This week, a number of big retail companies reported their first quarter earnings.
It’s worth paying attention because retail is one of the largest sectors making up the economy, with more than 1 million private stores, and approximately $300 billion in monthly sales, according to the National Retail Federation trade group.
Several large chains in the traditional retail sector had a hard time in the first quarter, with mega-stores including J.C. Penney and Kohl’s reporting declines in sales as consumers shop more online and as tariffs from the trade war have hit retailers. Others in the sector scored some gains, however.
Here are some details about the performance of Best Buy, Home Depot and Target, three of the largest retailers in the U.S.
Home Depot earnings
Home Depot reported $26.4 billion in sales in its first quarter, an increase of 5.7% compared to the first quarter of 2018.
- It reported a profit of $2.5 billion, an increase of 4.5% compared to the same quarter a year ago. Reminder: profit is sometimes referred to as net income. It’s what a company clears after it pays its expenses.
- Same store sales—or sales of Home Depot’s stores open for at least one year—reportedly increased 3% in the U.S., less than the analyst estimates of 4.2%, according to reports.
- Home Depot reported earnings per share (EPS) of $2.27, beating analyst expectations of $2.18, according to CNBC. EPS is essentially the company’s profit allocated on a per share basis.
Home Depot executives reportedly have said they expect to lose $1 billion over time as a result of new tariffs from China.
Target’s e-commerce business
Target’s e-commerce sales surged 42% in the quarter, according to its earnings report, as more customers ordered online and then picked up their purchases in store parking lots, or in stores within an hour of making purchases.
- Target reported a total revenue of $17.6 billion, compared to revenue of $16.7 billion for the first quarter of 2018.
- Same-store sales increased by 4.8%, compared to 3% for the first quarter of 2018.
- Target reported earnings per share of $1.53, an increase of 16% compared to the same period a year earlier.
- For the year ahead, however, Target forecasts same-store sales growth in the low to mid-single digits.
Best Buy and the Geek Squad
The electronics retailer beat analyst expectations with better than expected earnings, according to sources.
It expanded its profit margin thanks to higher cost services such as Geek Squad, its tech support service, according to Reuters. However, Best Buy reportedly announced that new tariffs on Chinese products would force it to increase product prices for customers.
Note: Best Buy is reporting for its fiscal year 2020.
- It reported total revenue of $9 billion for the current quarter, about equal to its revenue for the first quarter of 2019.
- Best Buy reported a profit of $265 million, an increase of 27% compared to the first quarter of 2019.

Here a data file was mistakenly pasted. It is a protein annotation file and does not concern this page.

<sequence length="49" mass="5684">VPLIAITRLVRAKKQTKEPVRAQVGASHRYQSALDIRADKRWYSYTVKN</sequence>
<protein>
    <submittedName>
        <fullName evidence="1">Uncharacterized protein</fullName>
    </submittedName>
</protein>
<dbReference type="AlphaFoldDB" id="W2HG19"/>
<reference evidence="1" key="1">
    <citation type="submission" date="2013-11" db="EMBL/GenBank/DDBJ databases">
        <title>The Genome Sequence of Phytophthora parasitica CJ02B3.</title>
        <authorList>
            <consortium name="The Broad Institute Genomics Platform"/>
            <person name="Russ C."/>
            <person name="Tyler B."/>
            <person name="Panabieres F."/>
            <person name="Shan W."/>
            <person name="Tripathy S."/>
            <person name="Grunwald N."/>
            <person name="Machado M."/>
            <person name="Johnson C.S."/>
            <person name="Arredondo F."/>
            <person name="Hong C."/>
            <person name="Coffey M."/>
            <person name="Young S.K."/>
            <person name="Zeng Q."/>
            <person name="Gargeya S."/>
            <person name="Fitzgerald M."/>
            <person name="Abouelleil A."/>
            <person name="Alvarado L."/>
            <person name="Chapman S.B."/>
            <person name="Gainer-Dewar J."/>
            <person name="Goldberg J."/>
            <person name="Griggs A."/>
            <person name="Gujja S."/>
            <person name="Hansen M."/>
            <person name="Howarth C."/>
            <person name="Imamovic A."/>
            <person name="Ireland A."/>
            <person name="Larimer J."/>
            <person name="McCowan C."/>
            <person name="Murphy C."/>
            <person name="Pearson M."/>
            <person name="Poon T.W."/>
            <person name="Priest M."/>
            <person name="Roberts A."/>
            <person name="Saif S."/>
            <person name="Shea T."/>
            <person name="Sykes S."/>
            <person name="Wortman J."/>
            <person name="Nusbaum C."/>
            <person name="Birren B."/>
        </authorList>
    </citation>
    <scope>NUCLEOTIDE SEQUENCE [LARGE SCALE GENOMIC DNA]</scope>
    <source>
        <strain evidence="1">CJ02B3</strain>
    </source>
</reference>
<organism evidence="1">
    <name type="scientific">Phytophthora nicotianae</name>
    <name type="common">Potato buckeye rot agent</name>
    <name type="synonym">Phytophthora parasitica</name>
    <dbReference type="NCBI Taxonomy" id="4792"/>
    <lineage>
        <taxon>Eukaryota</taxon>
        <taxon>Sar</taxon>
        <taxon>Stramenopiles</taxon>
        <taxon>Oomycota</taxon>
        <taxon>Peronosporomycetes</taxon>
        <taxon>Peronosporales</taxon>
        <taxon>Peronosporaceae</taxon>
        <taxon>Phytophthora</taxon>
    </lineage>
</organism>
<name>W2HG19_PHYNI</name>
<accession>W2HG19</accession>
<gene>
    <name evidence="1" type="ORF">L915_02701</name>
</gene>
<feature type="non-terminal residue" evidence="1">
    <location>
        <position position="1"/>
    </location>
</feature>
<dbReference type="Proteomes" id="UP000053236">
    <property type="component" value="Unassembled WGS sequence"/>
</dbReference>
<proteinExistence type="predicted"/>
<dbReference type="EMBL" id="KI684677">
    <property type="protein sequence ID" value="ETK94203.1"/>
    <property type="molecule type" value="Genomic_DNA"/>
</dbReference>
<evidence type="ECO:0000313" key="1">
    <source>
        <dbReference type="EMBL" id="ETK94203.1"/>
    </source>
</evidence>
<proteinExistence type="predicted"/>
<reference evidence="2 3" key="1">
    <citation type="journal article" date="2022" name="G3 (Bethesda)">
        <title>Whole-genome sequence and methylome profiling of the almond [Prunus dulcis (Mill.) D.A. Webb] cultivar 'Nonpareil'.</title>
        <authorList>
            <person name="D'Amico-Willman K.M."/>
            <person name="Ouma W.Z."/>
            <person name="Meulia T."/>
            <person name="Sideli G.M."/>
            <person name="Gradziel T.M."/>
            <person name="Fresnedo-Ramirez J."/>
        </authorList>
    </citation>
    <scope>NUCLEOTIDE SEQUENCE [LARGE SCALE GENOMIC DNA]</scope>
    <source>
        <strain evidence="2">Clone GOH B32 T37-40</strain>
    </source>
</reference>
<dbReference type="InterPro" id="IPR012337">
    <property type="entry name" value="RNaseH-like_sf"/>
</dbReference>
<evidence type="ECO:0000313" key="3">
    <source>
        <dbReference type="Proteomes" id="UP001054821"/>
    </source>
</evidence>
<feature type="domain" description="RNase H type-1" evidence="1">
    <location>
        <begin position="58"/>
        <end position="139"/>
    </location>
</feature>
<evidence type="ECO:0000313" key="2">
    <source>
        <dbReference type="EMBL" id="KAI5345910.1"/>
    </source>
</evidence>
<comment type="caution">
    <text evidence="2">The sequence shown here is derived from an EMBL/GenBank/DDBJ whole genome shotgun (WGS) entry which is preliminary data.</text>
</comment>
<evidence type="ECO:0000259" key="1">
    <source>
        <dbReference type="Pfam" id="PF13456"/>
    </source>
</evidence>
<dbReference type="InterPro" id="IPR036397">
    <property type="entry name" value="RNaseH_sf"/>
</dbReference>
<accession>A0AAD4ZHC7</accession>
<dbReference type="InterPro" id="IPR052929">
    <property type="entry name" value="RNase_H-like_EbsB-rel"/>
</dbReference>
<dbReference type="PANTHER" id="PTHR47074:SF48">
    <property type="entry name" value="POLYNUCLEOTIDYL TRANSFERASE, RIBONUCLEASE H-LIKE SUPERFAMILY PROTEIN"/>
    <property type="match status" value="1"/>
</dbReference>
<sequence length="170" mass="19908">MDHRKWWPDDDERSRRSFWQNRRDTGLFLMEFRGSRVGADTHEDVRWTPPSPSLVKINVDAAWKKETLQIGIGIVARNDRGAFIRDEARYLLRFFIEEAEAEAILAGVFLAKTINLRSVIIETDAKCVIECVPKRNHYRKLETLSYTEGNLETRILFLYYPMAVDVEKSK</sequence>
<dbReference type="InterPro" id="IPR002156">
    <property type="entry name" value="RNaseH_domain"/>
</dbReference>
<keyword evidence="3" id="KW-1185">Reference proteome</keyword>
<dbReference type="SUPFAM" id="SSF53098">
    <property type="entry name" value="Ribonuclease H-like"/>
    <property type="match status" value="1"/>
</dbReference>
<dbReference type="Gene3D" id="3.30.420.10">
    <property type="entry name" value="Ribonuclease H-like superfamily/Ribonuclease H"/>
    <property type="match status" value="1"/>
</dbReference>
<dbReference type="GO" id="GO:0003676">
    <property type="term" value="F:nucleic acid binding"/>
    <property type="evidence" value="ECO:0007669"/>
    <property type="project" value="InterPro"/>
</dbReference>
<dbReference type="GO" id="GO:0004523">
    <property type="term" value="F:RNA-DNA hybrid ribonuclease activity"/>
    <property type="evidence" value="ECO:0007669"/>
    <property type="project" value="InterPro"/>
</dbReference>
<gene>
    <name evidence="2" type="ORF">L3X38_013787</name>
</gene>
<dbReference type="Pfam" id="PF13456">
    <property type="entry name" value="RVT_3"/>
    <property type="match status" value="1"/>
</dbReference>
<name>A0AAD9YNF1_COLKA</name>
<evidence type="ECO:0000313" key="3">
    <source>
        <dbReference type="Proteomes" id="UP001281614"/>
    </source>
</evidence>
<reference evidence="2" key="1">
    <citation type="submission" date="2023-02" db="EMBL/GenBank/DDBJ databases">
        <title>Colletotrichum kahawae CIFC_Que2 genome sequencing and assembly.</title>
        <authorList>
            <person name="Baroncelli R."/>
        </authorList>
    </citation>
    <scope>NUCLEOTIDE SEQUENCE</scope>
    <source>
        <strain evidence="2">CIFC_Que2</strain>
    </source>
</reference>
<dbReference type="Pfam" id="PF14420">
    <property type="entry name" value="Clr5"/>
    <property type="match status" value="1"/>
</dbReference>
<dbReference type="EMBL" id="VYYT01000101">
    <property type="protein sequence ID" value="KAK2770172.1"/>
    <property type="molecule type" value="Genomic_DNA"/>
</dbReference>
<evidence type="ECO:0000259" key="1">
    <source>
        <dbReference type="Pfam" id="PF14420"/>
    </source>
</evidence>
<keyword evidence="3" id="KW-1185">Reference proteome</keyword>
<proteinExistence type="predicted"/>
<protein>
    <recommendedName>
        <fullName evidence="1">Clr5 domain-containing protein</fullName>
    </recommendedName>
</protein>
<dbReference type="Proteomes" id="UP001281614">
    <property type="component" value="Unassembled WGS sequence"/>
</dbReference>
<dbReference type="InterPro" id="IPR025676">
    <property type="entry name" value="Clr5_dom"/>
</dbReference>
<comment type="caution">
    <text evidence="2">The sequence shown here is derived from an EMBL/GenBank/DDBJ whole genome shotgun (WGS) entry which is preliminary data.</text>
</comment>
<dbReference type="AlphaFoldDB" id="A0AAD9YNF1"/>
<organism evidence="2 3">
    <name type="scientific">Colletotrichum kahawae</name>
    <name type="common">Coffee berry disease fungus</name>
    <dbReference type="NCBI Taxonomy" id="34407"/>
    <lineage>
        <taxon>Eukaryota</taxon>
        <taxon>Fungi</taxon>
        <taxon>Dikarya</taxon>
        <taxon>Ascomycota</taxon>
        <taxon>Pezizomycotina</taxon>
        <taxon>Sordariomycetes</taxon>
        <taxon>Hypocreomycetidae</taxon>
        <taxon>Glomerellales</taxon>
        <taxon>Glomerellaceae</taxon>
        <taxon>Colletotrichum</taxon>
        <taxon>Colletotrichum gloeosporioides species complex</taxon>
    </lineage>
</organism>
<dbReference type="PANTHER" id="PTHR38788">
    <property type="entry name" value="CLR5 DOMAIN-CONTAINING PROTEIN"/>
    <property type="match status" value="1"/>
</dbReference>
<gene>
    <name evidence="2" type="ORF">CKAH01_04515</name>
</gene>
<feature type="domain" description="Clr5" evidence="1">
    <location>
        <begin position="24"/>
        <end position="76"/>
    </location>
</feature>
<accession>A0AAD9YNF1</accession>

- Same-store sales in the U.S. increased 1.3%, compared to an increase of 7% for the first quarter a year ago. Online sales in the U.S. increased 14.5%, compared to an increase of 12% for the same quarter in 2019.
- Best Buy reported earnings per share of 98 cents in the first quarter, compared to 72 cents for the same quarter a year ago.
Special note: Some companies—such as Best Buy—may follow a fiscal year that can differ from the regular calendar year, which ends December 31. The current calendar is in the second quarter, which ends June 30. Home Depot and Target are now reporting their fiscal first quarter earnings for 2019. Best Buy is Reporting for its first quarter 2020.
You can find out more about earnings here.
Remember the Stash Way!
All investing carries risk, and it’s possible for stocks, bonds, and other securities to lose money.
Stash recommends following the Stash Way, which includes regular investing, diversification, and investing for the long term.
When you buy single stocks, you run the risk of not being diversified.
Diversification means you’re not putting all of your eggs in one basket, so you can better weather the stock market’s ups and downs. That means you won’t put all of your money in too few stocks, bonds, or funds.
When you’ve diversified your portfolio, it will hold a variety of investments that are not all subject to the same market risks, including stocks, bonds, and cash, as well as mutual funds and exchange-traded funds (ETFs).
By diversifying, you’ll be choosing investments in numerous economic sectors—not just the hot industry of the moment—as well as in different geographies around the globe.
If you purchase Best Buy, Home Depot, and Target stock, you could be increasing your investment risk by owning single stocks. If you already own these stocks and you buy more of them, you could increase the risk of being overexposed to these companies.